Column: Pushing for improvement

Penn State has a culture problem.
The problem is not, as proclaimed by Louis Freeh, an unusual deification of the football program, at least as it relates to the rest of the country's out-of-control obsession with the sport.
No. Far from it.
As Bill O'Brien, a results-oriented, forward-thinker, has come to recognize, Penn State and its many tentacles are incredibly stagnant. It's a culture of complacency and self-satisfaction, a mentality of patting oneself on the back for prior achievements, then refusing to ever seek improvement upon those earlier successes.
That mentality is pervasive throughout much of the university, and it's a problem.
Though O'Brien's main concern is football and the success of the program that he's been tapped to oversee, the health of his business is directly related to the overall health of the university. In his first year on the job, O'Brien has seen with complete clarity how toxic this mentality is within the athletic department and by extension the university as a whole.
Placing the blame on lame duck university president Rodney Erickson and lame duck athletic director David Joyner is too simplistic, though the very nature of their hirings only went to further perpetuate the old boy network mentality that existed before their promotions.
While certainly, tradition and the very concept of stability are important to such a large, living organism as the university and its athletic department, there's an imbalance between those virtues and others, like innovation and ingenuity. Even in the wake of an incredible tragedy and the shakeup that it resulted in, the overwhelming response was to maintain a 'business as usual' strategy moving forward.
O'Brien's power play this week - though somewhat troubling to the most altruistic of Penn State fans - is yet another shot at rectifying some of these wrongs, and this time, it's on a much grander scale.
With reports surfacing last Sunday morning suggesting, once again, that O'Brien would be a prime target for NFL organizations looking to fill coaching vacancies, O'Brien and his agent, Joe Linta, decided to employ a strategy that sent seemingly every single Penn State fan into a worrisome fit of hysteria.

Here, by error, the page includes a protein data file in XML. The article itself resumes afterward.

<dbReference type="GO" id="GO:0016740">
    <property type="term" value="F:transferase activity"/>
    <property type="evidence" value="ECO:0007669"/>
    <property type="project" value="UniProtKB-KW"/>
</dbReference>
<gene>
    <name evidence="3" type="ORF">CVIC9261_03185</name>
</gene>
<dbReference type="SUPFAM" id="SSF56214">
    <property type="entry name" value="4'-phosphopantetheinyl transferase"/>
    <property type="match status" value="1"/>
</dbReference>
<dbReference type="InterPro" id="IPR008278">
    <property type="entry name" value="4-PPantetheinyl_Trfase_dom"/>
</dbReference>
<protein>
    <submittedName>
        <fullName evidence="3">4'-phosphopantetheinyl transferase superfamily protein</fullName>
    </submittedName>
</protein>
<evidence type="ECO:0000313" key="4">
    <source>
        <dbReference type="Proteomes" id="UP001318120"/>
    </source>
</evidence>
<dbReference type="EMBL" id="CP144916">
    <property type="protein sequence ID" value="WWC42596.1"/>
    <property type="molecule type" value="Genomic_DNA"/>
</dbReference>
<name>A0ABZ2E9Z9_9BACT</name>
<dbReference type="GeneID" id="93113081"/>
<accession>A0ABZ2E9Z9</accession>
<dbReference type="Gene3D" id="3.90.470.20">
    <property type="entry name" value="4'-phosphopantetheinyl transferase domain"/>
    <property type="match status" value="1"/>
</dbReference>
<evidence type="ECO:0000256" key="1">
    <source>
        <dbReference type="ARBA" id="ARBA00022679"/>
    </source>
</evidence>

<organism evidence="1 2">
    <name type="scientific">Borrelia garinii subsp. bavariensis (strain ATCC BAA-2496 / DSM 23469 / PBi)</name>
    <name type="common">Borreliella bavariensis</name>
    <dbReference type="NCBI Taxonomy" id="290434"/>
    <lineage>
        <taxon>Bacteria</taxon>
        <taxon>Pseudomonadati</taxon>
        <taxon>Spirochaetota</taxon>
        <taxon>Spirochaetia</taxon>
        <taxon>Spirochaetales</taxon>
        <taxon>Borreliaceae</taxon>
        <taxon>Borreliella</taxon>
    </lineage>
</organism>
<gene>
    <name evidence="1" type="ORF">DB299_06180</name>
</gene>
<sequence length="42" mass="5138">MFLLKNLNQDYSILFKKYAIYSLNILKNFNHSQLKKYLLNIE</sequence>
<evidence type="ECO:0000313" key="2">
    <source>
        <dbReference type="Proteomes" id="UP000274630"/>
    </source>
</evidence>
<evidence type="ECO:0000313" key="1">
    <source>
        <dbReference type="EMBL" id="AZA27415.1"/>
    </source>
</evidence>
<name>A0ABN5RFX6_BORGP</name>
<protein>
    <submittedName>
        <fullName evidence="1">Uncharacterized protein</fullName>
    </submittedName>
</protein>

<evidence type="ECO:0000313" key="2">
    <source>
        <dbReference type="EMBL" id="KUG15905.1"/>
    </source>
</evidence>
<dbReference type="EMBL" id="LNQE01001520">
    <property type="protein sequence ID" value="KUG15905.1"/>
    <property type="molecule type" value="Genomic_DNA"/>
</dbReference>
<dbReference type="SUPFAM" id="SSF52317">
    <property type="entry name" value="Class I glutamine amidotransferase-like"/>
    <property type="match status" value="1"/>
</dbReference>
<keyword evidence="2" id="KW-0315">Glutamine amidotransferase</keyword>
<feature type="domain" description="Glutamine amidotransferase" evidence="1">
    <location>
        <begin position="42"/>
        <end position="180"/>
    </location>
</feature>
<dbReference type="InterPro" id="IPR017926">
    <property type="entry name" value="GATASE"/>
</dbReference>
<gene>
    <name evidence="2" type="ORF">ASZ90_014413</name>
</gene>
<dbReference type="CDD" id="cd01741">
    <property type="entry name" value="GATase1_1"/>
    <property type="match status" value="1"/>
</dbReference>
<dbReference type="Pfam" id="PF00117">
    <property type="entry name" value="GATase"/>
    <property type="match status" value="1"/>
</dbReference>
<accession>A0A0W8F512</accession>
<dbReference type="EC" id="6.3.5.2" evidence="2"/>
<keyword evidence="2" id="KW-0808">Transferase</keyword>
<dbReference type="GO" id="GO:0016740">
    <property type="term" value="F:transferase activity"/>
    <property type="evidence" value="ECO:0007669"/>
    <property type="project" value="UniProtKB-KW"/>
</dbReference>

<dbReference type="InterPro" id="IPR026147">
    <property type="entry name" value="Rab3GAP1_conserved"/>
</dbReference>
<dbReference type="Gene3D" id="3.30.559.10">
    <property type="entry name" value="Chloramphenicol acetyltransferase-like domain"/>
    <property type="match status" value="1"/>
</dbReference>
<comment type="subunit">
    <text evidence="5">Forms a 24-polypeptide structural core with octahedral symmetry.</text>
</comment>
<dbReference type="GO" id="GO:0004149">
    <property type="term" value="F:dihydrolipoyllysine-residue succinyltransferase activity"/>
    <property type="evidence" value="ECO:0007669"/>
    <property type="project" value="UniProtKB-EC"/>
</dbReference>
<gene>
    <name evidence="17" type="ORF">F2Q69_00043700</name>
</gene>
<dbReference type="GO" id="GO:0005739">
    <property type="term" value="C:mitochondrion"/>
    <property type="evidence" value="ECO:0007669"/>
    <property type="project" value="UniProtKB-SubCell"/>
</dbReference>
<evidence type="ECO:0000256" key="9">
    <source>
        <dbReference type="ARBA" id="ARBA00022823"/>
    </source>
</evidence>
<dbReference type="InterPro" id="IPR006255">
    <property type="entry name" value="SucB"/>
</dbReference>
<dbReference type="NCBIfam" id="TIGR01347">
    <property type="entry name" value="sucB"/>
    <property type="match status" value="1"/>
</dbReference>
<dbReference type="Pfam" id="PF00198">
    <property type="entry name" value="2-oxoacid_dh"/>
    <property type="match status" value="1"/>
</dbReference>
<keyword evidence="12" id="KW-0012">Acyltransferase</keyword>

O'Brien had already been through this - in fact, just two months ago - but by remaining silent, with no leaks of factual information, between Monday and Thursday afternoon, what had started as blurry bits of NFL-insider information gradually grew into a full-throttle, mass hysteria-driven conviction that the first year head coach was leaving Penn State.
Though O'Brien left even some of his inner circle in the dark regarding his plans regarding interviews with the Cleveland Browns and Philadelphia Eagles, it turns out he was just setting up his demands for the Penn State athletic department and upper administration.
To ignore the money - a reported $1.3 million increase in salary - would be disingenuous. Certainly, O'Brien has met his market value following an incredible 8-4 season in the face of intense adversity.
But the bigger details, "a chance to accomplish structural and personnel changes in the Penn State athletic department," as reported by Patriot-News columnist Dave Jones, are far more important.
Although O'Brien declined to specify exactly what changes would be on the way, he's a brilliant tactician with the foresight to understand what must be done if Penn State wants to have a competitive football team and athletics program in the future while maintaining previously established standards of excellence. An educated guess points to some key personnel changes in the athletic department, a forceful voice on behalf of the program as it relates to the NCAA, and a savvier marketing approach to selling the program.
In the weeks leading up to the NFL flirtation, multiple sources said that in conversation, O'Brien was passionate about his vision for the future. With those conversations in mind, the very suggestion that O'Brien would abandon ship one year into his tenure at Penn State was seemingly incomprehensible.
Now that Penn State has acquiesced to some of O'Brien's bigger wishes, his return as the head coach - though clearly still not a guarantee for the duration of his contract through the 2020 season - becomes a much more permanent proposition.
Whether or not O'Brien is able to achieve everything he'd like, Thursday's dramatic turn of events, and the upcoming changes they represent, are exactly what's needed for the football program. For the ongoing recuperation of the university, Penn State fans should hope O'Brien's refreshing mentality is the one that takes hold.